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Repeatedly passed between the Spanish and the French until joining the United States in 1803, New Orleans’ checkered history has accumulated a wide variety of cultures, nationalities and traditions. The result is a city with an altogether different atmosphere to the rest of the country, where the pace of life is relaxed and reminders of the past are everywhere you go.

The historic French Quarter sports colonial-era architecture and sophisticated bars, while the dulcet tones of saxophones fill the air in the jazz capital of Frenchman Street. Head a little further out to discover swamp wildlife, or learn about the area’s slave history by touring an original 19th-century plantation home.

What draws me to New Orleans is its exciting mix of cultures, ever-evolving music scene and food that can’t be replicated anywhere else. While not as polished as other US cities, its grittiness is part of the charm.

USA specialist Alice

Things to see and do in New Orleans

Explore the historic French Quarter

The oldest part of the city, the French Quarter dates back to New Orleans' very beginnings in 1718. It has been designated a National Historic Landmark by the US government. Strolling through the streets, you’ll pass 18th and 19th-century buildings, their cast-iron balconies and pastel walls designed by early Spanish settlers. Take a walking tour through the quarter with a local guide to deepen your knowledge of its past and its Creole culture.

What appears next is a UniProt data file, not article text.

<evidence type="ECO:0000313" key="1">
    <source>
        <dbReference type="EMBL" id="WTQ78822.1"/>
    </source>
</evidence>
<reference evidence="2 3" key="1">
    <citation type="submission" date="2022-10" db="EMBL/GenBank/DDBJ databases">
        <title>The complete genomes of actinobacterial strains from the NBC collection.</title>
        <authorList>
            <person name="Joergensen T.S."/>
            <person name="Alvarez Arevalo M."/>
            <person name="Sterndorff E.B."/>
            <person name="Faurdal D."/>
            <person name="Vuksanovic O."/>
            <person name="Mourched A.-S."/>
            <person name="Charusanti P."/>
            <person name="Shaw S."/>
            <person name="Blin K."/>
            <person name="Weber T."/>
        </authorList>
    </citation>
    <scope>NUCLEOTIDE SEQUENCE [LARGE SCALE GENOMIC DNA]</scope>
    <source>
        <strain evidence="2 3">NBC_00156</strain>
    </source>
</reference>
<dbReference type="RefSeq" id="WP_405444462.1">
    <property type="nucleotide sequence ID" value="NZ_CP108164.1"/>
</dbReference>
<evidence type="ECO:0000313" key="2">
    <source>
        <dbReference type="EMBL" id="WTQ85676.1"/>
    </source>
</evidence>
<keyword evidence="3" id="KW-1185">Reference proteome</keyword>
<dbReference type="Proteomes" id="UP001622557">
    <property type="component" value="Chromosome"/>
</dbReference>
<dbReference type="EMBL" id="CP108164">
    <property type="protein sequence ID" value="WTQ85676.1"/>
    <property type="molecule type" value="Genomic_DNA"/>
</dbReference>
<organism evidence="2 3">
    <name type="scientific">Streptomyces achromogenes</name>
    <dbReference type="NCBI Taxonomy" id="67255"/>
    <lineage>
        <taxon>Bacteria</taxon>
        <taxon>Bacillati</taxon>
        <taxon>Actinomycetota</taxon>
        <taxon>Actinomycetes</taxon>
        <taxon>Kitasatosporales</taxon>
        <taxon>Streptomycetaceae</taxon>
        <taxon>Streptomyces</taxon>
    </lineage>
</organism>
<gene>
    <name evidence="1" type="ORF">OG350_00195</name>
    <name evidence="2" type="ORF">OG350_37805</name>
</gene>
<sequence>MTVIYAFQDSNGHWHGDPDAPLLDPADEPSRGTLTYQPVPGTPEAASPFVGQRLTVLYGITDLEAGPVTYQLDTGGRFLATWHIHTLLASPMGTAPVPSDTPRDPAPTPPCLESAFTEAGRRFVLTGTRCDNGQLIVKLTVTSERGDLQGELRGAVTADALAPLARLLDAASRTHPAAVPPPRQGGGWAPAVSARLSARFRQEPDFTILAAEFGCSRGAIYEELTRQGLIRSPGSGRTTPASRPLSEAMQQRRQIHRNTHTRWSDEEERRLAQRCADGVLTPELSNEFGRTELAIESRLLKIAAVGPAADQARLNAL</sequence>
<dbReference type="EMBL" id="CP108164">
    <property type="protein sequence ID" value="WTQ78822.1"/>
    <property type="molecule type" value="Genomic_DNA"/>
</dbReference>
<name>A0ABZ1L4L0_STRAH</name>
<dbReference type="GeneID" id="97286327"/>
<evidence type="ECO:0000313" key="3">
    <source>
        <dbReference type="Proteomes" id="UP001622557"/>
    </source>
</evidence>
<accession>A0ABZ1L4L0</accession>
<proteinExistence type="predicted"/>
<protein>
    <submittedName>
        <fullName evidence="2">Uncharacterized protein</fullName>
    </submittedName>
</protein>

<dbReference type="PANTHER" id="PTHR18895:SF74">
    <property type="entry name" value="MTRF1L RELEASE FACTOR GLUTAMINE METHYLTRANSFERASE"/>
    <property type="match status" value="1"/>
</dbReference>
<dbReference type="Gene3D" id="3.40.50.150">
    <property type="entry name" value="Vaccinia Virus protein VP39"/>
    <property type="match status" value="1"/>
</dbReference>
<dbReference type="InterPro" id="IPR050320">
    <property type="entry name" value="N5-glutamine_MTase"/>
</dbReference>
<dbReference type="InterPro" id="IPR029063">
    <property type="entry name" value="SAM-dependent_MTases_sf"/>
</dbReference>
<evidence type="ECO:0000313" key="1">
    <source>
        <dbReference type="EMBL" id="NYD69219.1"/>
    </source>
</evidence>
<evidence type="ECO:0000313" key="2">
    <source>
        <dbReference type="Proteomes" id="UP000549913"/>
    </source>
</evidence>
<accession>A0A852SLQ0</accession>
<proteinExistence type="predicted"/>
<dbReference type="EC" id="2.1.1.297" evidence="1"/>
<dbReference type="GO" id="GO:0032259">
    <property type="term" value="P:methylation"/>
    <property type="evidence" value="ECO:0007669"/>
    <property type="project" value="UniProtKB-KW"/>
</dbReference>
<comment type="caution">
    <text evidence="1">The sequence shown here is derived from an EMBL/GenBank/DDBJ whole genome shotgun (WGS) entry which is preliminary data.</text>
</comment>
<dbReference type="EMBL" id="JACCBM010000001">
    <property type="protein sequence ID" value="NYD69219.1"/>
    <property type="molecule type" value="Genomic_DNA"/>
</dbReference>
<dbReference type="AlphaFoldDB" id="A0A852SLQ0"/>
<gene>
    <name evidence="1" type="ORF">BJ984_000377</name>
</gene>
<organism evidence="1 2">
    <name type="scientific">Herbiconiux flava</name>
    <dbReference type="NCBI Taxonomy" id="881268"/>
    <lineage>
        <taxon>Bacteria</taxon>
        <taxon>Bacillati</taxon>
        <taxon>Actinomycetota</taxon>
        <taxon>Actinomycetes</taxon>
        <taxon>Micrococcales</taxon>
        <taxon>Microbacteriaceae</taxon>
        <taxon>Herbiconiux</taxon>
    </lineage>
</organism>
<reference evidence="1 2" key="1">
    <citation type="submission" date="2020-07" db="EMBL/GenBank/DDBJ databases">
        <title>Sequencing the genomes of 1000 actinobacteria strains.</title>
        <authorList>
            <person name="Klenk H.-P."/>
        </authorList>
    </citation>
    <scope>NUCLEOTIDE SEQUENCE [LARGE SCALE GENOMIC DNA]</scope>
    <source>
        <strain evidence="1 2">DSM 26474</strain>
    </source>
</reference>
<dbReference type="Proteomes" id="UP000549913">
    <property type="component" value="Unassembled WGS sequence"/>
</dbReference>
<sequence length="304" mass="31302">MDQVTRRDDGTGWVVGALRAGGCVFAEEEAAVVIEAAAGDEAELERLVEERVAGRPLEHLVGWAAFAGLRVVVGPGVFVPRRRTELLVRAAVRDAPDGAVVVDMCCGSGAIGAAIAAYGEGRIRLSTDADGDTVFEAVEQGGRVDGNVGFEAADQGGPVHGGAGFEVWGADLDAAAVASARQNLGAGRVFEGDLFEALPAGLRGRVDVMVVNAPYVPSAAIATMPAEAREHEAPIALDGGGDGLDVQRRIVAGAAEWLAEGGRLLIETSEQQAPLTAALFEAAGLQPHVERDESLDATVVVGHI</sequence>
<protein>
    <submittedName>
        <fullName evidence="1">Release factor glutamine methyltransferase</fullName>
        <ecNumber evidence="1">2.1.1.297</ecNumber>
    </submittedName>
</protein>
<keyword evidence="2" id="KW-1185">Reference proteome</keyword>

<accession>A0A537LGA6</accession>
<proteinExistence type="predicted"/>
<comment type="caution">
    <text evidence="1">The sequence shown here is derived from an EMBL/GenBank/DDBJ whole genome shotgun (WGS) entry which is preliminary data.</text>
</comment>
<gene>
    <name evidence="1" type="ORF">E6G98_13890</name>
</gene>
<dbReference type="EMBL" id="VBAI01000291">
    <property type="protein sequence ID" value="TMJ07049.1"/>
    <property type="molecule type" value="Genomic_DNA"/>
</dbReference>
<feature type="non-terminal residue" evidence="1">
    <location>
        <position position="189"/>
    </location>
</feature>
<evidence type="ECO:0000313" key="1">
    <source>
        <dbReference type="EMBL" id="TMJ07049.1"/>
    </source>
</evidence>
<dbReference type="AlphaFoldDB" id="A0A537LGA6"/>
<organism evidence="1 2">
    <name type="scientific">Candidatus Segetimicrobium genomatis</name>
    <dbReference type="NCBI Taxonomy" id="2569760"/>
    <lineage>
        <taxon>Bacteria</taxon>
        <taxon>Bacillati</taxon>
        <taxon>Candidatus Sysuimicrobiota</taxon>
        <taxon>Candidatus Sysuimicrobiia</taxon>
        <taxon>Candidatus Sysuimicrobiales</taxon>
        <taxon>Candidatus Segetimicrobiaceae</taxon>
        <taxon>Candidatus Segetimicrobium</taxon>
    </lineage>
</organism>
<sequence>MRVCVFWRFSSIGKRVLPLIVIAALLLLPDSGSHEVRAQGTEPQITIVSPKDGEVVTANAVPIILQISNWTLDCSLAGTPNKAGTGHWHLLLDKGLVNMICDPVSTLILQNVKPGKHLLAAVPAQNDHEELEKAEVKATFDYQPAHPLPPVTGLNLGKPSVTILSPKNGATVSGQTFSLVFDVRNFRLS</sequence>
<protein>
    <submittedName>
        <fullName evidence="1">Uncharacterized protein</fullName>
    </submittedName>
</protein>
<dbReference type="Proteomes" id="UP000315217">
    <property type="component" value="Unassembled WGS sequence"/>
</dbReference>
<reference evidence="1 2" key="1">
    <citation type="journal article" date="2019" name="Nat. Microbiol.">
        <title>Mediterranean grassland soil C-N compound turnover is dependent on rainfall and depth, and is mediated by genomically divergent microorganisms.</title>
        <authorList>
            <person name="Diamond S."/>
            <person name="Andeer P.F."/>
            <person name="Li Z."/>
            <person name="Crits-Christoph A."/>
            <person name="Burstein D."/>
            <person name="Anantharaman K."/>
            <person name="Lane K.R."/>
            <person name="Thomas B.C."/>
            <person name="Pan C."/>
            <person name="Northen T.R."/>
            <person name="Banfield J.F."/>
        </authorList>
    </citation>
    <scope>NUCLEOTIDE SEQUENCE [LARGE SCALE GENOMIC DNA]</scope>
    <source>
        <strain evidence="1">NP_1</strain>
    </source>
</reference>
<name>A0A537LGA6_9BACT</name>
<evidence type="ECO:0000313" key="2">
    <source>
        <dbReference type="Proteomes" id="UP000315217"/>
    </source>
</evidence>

The district is known for its many lively bars and restaurants. A cocktail tour takes you around the bars and speakeasies that defied the prohibition era. You can sample a variety of concoctions, including the city’s official Cognac-based cocktail, the Sazerac.

Soak up jazz culture on Frenchmen Street

A vibrant music scene strikes up and brings New Orleans to life each evening. The birthplace of jazz, you’ll find saxophonists on every corner, tuneful rhythms seeping out of independent bars and intimate live music venues nurturing new talent.

Frenchmen Street, with its relaxed jazz clubs and thriving art scene, offers an authentic Big Easy experience. By day, you can sit in jazz cafés soaking up the laid-back atmosphere. The evening brings opportunities to flit between the many characterful bars, where live musicians put on world-class performances, and to wander through the outdoor night market, where local artisans sell artwork and handmade crafts.

Stroll through the Garden District

The affluent Garden District was created in the 19th century as a settlement for wealthy Americans attracted to New Orleans’ prosperity. Preferring not to mingle with the French Quarter’s Creole population, they built opulent antebellum mansions. Today, you can stroll or take a cycle tour past some of these well-preserved homes and their large, immaculate gardens that earned the district its name.

At the intersection of Prytania Street and Washington Avenue are shops, cafés and the Lafayette Cemetery No.1. This historic cemetery features above-ground graves in elegant, whitewashed vaults. The style originates from the city’s French and Spanish heritage, and many descendants of the dead still maintain their family vaults.

Spot wildlife on an airboat swamp tour